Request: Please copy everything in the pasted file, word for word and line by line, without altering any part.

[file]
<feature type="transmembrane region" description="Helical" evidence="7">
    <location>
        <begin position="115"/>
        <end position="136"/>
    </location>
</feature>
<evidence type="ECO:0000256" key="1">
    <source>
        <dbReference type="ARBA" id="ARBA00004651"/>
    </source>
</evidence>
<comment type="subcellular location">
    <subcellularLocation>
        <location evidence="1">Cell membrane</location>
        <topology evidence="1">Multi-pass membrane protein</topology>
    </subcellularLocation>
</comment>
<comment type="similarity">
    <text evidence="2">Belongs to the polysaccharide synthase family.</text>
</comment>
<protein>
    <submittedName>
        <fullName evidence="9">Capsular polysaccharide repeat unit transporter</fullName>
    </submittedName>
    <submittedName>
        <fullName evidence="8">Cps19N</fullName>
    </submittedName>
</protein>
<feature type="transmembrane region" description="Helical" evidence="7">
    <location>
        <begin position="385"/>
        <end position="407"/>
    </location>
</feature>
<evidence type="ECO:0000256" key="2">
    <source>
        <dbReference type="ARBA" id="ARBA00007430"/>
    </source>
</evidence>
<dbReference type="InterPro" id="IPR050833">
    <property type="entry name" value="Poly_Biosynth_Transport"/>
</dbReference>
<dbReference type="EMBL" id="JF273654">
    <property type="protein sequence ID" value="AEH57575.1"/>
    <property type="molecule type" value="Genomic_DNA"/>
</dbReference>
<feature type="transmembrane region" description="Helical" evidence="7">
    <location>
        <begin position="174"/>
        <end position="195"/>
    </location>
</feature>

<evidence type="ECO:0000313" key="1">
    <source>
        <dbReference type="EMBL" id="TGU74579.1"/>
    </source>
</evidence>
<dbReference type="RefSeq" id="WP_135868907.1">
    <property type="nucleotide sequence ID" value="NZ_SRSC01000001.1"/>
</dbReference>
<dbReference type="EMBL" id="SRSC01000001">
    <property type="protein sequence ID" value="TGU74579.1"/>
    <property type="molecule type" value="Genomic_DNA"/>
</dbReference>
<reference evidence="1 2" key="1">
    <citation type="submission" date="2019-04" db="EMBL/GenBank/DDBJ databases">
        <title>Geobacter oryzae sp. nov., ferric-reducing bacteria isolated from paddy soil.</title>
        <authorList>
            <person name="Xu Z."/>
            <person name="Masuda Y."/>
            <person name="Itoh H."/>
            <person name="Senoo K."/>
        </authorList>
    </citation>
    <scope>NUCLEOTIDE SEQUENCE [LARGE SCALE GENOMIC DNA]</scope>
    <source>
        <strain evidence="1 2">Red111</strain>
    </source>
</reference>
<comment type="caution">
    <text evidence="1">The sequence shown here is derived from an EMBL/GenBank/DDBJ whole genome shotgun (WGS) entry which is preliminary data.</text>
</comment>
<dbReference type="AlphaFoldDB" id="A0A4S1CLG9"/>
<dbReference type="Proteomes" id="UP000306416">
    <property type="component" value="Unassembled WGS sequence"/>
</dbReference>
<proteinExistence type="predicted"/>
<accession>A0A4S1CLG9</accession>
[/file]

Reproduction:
<feature type="transmembrane region" description="Helical" evidence="7">
    <location>
        <begin position="115"/>
        <end position="136"/>
    </location>
</feature>
<evidence type="ECO:0000256" key="1">
    <source>
        <dbReference type="ARBA" id="ARBA00004651"/>
    </source>
</evidence>
<comment type="subcellular location">
    <subcellularLocation>
        <location evidence="1">Cell membrane</location>
        <topology evidence="1">Multi-pass membrane protein</topology>
    </subcellularLocation>
</comment>
<comment type="similarity">
    <text evidence="2">Belongs to the polysaccharide synthase family.</text>
</comment>
<protein>
    <submittedName>
        <fullName evidence="9">Capsular polysaccharide repeat unit transporter</fullName>
    </submittedName>
    <submittedName>
        <fullName evidence="8">Cps19N</fullName>
    </submittedName>
</protein>
<feature type="transmembrane region" description="Helical" evidence="7">
    <location>
        <begin position="385"/>
        <end position="407"/>
    </location>
</feature>
<evidence type="ECO:0000256" key="2">
    <source>
        <dbReference type="ARBA" id="ARBA00007430"/>
    </source>
</evidence>
<dbReference type="InterPro" id="IPR050833">
    <property type="entry name" value="Poly_Biosynth_Transport"/>
</dbReference>
<dbReference type="EMBL" id="JF273654">
    <property type="protein sequence ID" value="AEH57575.1"/>
    <property type="molecule type" value="Genomic_DNA"/>
</dbReference>
<feature type="transmembrane region" description="Helical" evidence="7">
    <location>
        <begin position="174"/>
        <end position="195"/>
    </location>
</feature>

<evidence type="ECO:0000313" key="1">
    <source>
        <dbReference type="EMBL" id="TGU74579.1"/>
    </source>
</evidence>
<dbReference type="RefSeq" id="WP_135868907.1">
    <property type="nucleotide sequence ID" value="NZ_SRSC01000001.1"/>
</dbReference>
<dbReference type="EMBL" id="SRSC01000001">
    <property type="protein sequence ID" value="TGU74579.1"/>
    <property type="molecule type" value="Genomic_DNA"/>
</dbReference>
<reference evidence="1 2" key="1">
    <citation type="submission" date="2019-04" db="EMBL/GenBank/DDBJ databases">
        <title>Geobacter oryzae sp. nov., ferric-reducing bacteria isolated from paddy soil.</title>
        <authorList>
            <person name="Xu Z."/>
            <person name="Masuda Y."/>
            <person name="Itoh H."/>
            <person name="Senoo K."/>
        </authorList>
    </citation>
    <scope>NUCLEOTIDE SEQUENCE [LARGE SCALE GENOMIC DNA]</scope>
    <source>
        <strain evidence="1 2">Red111</strain>
    </source>
</reference>
<comment type="caution">
    <text evidence="1">The sequence shown here is derived from an EMBL/GenBank/DDBJ whole genome shotgun (WGS) entry which is preliminary data.</text>
</comment>
<dbReference type="AlphaFoldDB" id="A0A4S1CLG9"/>
<dbReference type="Proteomes" id="UP000306416">
    <property type="component" value="Unassembled WGS sequence"/>
</dbReference>
<proteinExistence type="predicted"/>
<accession>A0A4S1CLG9</accession>